We examined the costs and benefits of vaccination in the autumn for the ongoing 2009 (H1N1) pandemic. Our analysis suggests that absent additional harms, earlier vaccination, as advised by the National Biodefense Science Board (60
), would save more costs and avert a greater number of deaths than vaccination later in the autumn. Because accelerating large-scale vaccination efforts in this time frame may be costly, we have provided a range of acceptable costs of vaccination, given different reproductive rates, to guide policymakers in situations in which they might consider speeding vaccine production and administration. We defined the number of individuals requiring vaccination to reduce widespread transmission in a metropolitan city under a broad range of possible reproductive rates and note that regardless of the timing of vaccination, complete population coverage is not necessary to reduce the viral reproductive rate sufficiently to help shorten the pandemic. These results have important ramifications both for vaccine production goals and preparations for a potentially unprecedented fall vaccination campaign.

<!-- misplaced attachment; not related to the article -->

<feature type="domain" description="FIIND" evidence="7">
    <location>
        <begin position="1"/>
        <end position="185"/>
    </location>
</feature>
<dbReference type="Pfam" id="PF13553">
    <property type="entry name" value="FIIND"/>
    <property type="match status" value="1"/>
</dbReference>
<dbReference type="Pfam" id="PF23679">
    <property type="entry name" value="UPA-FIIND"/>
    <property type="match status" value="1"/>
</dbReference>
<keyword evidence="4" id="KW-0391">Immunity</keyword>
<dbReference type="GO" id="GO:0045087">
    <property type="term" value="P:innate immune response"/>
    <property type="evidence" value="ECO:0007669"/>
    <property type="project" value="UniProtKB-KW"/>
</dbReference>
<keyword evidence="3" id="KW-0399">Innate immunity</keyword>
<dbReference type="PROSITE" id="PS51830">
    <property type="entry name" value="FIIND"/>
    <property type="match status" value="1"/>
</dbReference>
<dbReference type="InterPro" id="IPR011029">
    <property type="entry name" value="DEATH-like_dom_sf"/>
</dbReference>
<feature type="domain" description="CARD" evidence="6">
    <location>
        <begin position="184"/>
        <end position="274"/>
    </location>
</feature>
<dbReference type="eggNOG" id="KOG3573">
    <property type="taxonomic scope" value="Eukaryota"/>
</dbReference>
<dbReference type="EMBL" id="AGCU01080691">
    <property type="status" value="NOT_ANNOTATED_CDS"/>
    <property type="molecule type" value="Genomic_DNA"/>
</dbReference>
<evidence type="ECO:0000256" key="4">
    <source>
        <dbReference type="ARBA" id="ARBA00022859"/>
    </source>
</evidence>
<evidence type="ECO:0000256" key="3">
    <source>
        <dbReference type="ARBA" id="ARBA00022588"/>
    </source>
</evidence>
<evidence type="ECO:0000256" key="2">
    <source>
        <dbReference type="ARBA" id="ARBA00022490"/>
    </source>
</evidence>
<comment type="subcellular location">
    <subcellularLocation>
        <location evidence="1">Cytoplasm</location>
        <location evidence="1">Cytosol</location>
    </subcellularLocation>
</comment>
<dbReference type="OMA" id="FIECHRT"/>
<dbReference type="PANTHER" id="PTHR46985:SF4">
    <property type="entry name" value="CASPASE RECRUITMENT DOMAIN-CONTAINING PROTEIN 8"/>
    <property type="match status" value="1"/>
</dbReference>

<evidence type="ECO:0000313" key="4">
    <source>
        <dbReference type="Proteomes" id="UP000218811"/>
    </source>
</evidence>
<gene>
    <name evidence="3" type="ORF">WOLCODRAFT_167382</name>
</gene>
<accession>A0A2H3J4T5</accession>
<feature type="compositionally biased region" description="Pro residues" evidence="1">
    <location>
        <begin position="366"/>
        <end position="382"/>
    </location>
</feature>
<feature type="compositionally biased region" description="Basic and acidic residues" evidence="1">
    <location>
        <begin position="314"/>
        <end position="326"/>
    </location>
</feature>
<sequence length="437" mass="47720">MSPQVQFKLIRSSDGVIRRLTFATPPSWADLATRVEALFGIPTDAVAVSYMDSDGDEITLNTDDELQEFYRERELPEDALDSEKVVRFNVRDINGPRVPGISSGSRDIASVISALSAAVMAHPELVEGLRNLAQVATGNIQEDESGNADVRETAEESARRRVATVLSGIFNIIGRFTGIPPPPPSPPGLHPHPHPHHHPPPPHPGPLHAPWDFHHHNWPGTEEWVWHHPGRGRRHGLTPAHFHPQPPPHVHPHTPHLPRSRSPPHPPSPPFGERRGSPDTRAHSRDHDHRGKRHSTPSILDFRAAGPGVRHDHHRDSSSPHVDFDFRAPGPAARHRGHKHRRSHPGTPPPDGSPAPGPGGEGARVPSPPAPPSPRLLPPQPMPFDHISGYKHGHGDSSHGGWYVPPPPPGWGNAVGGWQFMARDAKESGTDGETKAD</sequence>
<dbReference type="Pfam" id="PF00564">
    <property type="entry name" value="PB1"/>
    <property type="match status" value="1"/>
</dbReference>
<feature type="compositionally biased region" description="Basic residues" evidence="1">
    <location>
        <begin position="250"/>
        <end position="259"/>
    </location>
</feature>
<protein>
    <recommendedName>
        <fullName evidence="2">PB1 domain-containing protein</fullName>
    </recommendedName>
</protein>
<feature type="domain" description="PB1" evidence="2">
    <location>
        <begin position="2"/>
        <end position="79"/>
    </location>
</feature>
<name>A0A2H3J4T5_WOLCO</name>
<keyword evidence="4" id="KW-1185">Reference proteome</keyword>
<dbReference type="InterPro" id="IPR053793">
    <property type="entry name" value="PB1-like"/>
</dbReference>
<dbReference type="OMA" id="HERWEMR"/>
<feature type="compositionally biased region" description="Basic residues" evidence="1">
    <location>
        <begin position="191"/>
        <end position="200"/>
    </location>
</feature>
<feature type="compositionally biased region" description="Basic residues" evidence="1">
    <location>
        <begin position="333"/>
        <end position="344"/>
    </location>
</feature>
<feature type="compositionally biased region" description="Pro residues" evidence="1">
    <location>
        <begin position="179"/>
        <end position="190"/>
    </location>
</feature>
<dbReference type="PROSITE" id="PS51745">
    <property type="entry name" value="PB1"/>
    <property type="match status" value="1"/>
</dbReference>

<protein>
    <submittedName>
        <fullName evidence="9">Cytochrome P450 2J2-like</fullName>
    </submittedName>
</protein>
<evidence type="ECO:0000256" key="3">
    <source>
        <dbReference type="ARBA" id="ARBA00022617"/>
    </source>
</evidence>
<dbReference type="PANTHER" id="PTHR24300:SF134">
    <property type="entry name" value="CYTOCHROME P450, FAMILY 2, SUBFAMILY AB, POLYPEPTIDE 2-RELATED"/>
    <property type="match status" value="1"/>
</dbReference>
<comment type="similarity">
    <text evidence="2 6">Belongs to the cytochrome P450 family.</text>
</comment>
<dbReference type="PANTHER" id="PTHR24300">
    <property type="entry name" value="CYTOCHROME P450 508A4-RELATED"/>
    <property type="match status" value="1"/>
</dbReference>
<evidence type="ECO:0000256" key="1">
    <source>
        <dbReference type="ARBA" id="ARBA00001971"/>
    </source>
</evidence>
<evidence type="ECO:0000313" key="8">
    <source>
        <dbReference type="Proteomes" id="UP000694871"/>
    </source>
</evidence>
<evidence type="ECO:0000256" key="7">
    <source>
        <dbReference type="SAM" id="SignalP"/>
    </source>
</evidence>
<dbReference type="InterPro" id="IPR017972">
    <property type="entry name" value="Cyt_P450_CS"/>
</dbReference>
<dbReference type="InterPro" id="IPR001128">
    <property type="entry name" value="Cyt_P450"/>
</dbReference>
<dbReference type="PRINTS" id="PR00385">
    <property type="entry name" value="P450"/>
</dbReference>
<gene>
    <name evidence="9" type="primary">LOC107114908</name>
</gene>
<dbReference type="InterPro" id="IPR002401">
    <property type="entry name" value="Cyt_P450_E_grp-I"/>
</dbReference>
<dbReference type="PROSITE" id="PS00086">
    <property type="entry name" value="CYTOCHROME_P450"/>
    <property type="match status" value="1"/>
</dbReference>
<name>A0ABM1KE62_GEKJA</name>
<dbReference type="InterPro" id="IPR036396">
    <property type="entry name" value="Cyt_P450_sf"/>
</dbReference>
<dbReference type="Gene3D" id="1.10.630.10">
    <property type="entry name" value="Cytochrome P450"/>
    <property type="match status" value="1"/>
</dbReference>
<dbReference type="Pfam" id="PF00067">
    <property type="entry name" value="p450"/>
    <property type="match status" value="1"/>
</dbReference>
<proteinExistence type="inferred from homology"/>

We found that the effectiveness and cost-effectiveness of vaccination are most dependent on the speed at which the pandemic grows. Our finding that earlier vaccination saves more costs and averts more deaths may be most important for those areas in which there is more rapid growth of the pandemic; it is important to note that the virus is not spreading at the same rate throughout the United States, but appears to be evolving as different regional and local epidemics (11